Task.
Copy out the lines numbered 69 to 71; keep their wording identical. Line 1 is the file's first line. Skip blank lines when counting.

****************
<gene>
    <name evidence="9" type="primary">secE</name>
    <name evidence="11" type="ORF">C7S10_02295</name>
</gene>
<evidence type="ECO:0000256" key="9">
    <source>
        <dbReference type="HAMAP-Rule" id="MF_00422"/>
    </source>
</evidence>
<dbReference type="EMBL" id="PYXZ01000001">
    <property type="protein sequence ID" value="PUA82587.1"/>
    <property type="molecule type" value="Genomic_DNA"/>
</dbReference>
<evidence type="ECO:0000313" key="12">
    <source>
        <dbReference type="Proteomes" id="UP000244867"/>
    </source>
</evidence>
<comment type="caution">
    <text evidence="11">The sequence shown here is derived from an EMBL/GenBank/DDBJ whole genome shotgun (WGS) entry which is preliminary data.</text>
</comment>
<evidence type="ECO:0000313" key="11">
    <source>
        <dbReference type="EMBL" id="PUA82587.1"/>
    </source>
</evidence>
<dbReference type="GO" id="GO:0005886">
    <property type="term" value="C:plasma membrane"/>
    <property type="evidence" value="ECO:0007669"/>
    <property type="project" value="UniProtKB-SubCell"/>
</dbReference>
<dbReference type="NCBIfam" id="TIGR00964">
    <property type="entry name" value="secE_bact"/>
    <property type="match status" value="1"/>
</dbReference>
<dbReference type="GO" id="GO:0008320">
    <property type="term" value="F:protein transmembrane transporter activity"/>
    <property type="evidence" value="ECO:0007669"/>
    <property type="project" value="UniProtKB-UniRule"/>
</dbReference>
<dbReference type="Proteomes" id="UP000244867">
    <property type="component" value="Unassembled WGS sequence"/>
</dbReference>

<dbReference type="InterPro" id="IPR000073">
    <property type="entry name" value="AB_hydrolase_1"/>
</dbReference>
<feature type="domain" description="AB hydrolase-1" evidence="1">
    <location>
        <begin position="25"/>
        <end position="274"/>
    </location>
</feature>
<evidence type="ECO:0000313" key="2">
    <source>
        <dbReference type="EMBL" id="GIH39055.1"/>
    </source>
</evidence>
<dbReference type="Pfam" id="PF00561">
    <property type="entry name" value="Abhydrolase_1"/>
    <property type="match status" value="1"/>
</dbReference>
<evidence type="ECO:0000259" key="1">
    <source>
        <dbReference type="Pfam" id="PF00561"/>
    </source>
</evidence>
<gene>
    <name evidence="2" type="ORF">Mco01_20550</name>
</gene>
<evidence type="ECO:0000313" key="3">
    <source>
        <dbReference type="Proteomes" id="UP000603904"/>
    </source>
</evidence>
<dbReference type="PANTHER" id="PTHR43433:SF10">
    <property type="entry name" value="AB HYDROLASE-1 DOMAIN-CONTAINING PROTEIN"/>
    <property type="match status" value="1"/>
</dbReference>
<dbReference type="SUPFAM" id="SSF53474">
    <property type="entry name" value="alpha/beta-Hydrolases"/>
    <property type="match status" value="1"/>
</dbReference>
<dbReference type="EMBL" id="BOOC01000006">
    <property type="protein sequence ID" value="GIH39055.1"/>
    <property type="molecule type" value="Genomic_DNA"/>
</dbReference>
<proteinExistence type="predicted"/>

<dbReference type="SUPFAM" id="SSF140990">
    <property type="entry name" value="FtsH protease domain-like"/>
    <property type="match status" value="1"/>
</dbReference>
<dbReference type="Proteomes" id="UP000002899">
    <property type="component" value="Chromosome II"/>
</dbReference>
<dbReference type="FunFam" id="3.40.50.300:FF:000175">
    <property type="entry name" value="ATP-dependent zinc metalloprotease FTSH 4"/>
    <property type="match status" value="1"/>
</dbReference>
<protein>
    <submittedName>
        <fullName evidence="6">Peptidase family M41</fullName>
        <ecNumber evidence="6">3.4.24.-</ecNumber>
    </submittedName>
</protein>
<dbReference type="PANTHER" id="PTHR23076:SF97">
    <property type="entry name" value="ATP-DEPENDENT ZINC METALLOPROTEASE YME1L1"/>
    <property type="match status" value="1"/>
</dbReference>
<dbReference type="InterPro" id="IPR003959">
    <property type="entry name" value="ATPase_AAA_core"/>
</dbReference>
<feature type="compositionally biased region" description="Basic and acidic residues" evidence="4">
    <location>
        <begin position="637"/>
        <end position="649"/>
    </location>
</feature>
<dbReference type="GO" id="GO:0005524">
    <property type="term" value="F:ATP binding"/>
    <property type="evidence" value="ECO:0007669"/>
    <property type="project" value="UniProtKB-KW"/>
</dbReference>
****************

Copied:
</gene>
<evidence type="ECO:0000313" key="3">
    <source>